It was a blustery February morning, and I had returned to Pasticceria Penso, one of Trieste’s oldest bakeries, to inquire about some local dessert recipes. Several days prior, I had peeked in the shop, but it had quickly grown too busy for me to disturb the clerk, Silvana, with my questions. This time, perhaps the weather had deterred the crowds, for I was greeted graciously by Rosanna, the matriarch of the family. She offered me a freshly baked napoletana (puff pastry filled with pastry cream) and whisked me behind the counter and into the kitchen, where her husband (and the bakery’s owner), Italo Stoppar, and his two sons, Antonello and Lorenzo, had just pulled a couple dozen chocolate cakes out of the oven.
Italo explained that they were making torta Sacher (called sachertorte in German). Like dobostorte, kugelhupf, and apple strudel, sachertorte is one of the fancy Viennese desserts to find its way into Friuli, by way of the region’s Austrian heritage. The cake was created in 1832 by Franz Sacher, cook and pastry chef for the Austrian prince Klemens von Metternich. In 1876, the chef’s son Eduard founded Vienna’s elegant Hotel Sacher and has ensured that the family recipe be kept a guarded secret.
When the cakes had cooled sufficiently, Italo proceeded to slice them into two layers and trim off the rough edges. A huge bucket caught all the chocolate trimmings, and it was all I could do to keep myself from sneaking a handful. The next step was to douse the cakes with Maraschino liqueur (a trick that I later found not only gave the cake extra flavor but kept it nice and moist) and slather on the apricot jam. Finally, Antonello assembled the layers and glazed the cakes with a rich chocolate ganache, while Italo decorated the sides with chocolate sprinkles and piped the word “Sacher” on top. I was in chocolate heaven!
Before I said good-bye, the Stoppars lavished me with all sorts of treats: a whole presnitz (dried fruit and nut puff pastry spiral), pinza (sweet, round, brioche-like loaf), a slice of torta Sacher, and a promise to send me all the recipes that I had requested. Here is their version of torta Sacher:
1/3 cup hazelnuts, skinned and toasted (see toasting instructions below)
1/2 cup (1 stick) unsalted butter, softened
1 cup sugar
5 eggs, separated
1 teaspoon vanilla extract
3/4 cup cake or pastry flour, sifted
1/2 cup Dutch-process cocoa powder, sifted
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1/4 cup Maraschino liqueur
2/3 cup apricot jam
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4 ounces semisweet or bittersweet chocolate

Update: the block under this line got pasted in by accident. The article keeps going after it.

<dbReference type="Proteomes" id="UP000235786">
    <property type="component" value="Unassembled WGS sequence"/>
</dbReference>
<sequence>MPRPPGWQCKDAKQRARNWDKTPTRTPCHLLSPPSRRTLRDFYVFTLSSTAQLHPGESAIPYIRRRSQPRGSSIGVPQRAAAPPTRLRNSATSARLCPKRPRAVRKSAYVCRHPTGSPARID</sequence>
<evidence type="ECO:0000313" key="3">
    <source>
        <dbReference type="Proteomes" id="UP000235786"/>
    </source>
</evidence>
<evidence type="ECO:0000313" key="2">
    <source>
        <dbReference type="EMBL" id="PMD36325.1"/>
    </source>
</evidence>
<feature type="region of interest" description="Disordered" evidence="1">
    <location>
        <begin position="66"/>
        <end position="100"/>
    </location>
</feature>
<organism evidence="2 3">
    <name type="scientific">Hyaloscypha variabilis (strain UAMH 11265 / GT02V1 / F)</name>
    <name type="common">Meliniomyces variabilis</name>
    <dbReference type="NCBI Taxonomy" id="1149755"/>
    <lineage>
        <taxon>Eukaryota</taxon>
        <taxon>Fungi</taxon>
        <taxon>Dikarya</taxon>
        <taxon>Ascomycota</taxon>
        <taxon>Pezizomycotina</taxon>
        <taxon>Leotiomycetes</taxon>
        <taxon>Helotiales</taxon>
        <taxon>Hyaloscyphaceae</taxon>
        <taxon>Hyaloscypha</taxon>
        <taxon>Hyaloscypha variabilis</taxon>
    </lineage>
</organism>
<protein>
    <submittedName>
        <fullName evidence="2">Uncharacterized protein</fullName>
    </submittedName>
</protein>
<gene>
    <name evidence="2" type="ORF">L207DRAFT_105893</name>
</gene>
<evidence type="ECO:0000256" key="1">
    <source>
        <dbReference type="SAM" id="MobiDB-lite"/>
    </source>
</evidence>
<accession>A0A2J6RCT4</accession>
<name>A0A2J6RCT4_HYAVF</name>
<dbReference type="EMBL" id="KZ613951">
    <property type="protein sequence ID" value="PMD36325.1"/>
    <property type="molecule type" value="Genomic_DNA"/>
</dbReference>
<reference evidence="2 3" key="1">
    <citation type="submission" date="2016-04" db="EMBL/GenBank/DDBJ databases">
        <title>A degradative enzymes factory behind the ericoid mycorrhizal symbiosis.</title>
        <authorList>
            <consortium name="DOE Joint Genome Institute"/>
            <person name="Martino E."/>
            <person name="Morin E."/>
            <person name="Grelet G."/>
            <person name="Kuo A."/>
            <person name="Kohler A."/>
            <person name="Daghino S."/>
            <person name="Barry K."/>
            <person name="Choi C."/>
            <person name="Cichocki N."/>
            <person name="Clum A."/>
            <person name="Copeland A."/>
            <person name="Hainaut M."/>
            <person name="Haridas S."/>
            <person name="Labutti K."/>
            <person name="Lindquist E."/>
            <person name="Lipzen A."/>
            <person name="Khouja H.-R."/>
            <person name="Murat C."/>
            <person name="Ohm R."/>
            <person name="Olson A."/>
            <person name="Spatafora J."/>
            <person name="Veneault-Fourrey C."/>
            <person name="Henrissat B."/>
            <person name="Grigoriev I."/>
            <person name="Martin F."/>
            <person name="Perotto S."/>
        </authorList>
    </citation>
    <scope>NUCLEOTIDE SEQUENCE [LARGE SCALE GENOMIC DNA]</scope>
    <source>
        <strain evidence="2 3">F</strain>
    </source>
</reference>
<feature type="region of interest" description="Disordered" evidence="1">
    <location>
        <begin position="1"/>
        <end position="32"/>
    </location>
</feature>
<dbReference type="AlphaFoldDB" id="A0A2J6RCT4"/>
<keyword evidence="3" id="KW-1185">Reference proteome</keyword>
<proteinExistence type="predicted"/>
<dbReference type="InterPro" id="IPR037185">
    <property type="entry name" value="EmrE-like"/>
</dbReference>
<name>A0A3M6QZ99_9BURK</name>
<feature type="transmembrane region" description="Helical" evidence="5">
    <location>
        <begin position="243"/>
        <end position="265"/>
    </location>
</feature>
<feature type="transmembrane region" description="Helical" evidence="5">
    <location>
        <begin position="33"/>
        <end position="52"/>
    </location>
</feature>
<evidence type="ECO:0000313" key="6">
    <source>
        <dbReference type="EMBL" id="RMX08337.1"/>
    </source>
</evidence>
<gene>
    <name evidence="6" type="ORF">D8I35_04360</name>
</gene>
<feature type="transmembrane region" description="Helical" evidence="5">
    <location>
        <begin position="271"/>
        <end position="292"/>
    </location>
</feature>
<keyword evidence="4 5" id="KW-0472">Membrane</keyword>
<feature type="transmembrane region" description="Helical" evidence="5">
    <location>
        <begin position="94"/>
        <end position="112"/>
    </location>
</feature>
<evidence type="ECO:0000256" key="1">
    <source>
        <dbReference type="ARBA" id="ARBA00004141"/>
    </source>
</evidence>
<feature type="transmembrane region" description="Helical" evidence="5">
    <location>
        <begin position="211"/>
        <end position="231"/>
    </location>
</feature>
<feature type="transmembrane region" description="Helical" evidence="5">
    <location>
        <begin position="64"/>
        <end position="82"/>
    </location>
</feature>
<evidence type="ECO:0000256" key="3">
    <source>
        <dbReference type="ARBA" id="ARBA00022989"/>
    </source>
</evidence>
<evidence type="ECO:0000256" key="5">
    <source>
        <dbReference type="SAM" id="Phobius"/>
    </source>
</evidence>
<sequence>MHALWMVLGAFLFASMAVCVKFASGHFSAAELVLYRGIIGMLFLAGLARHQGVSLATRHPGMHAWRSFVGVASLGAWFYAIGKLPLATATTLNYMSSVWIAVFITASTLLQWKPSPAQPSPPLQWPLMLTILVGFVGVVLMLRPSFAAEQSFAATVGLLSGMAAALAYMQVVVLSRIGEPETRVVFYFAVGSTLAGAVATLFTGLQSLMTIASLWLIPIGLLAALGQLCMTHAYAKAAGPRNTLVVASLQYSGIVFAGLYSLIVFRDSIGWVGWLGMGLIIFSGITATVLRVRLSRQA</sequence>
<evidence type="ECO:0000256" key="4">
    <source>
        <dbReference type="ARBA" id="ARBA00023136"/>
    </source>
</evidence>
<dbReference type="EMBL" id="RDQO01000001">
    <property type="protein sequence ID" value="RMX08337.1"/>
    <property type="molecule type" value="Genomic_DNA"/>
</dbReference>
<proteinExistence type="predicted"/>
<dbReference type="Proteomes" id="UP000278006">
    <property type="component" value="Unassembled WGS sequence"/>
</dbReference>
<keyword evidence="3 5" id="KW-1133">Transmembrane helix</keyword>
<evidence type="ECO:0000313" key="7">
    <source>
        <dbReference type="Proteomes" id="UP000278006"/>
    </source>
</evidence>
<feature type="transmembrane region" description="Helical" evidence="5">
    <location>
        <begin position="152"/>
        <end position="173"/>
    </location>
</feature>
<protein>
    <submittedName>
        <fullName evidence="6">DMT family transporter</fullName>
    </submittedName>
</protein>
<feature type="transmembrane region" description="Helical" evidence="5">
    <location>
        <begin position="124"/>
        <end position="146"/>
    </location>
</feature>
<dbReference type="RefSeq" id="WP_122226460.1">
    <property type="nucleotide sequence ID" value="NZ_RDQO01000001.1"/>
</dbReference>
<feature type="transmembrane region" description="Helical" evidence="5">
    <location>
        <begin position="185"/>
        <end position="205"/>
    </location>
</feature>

1/2 cup heavy whipping cream
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Chocolate sprinkles (optional)
Toasting the Hazelnuts:
Preheat oven to 350°F. In a small saucepan, bring 1 cup water to a boil over high heat. Add 1/3 cup hazelnuts and 1 tablespoon baking soda; cook for 5 minutes. Remove the hazelnuts and place in a colander under cold running water; rub off and discard the skins. Transfer the skinned hazelnuts to a baking dish; toast until golden brown, about 15 minutes. Cool completely before using.
For the cake:
Preheat oven to 325°F. Finely grind the toasted hazelnuts in a food processor.
In a large bowl, beat the butter and sugar until light and fluffy. Beat in the egg yolks, one at a time, adding the vanilla extract with the last yolk; beat the mixture until thick and pale in color, about 5 minutes. Stir in the flour, cocoa powder, and ground hazelnuts. In a separate bowl, beat the egg whites with a pinch of salt until they form stiff peaks. Soften the batter by stirring in a little egg white; fold in the remaining egg whites.
Pour the batter into a greased and floured 8-inch round cake pan. Bake until a wooden pick inserted near the center comes out clean, about 45 minutes. Cool 15 minutes before removing from the pan; cool completely before glazing.
For the glaze:
Slice the cake in half horizontally; shave a thin slice off the top layer to create a smooth surface. (Any air pockets may be filled in with the shaved-off pieces of cake.) Brush the Maraschino liqueur over the top and sides of both cake layers; repeat with the apricot jam. Stack the two cake layers on a wire rack.
For the ganache:
Melt the chocolate with the cream in a double boiler, stirring until smooth. Pour the ganache over the top and sides of the cake. Decorate the sides of the cake with sprinkles, if desired. Using a large spatula, transfer the cake to a serving plate; refrigerate until the ganache has set.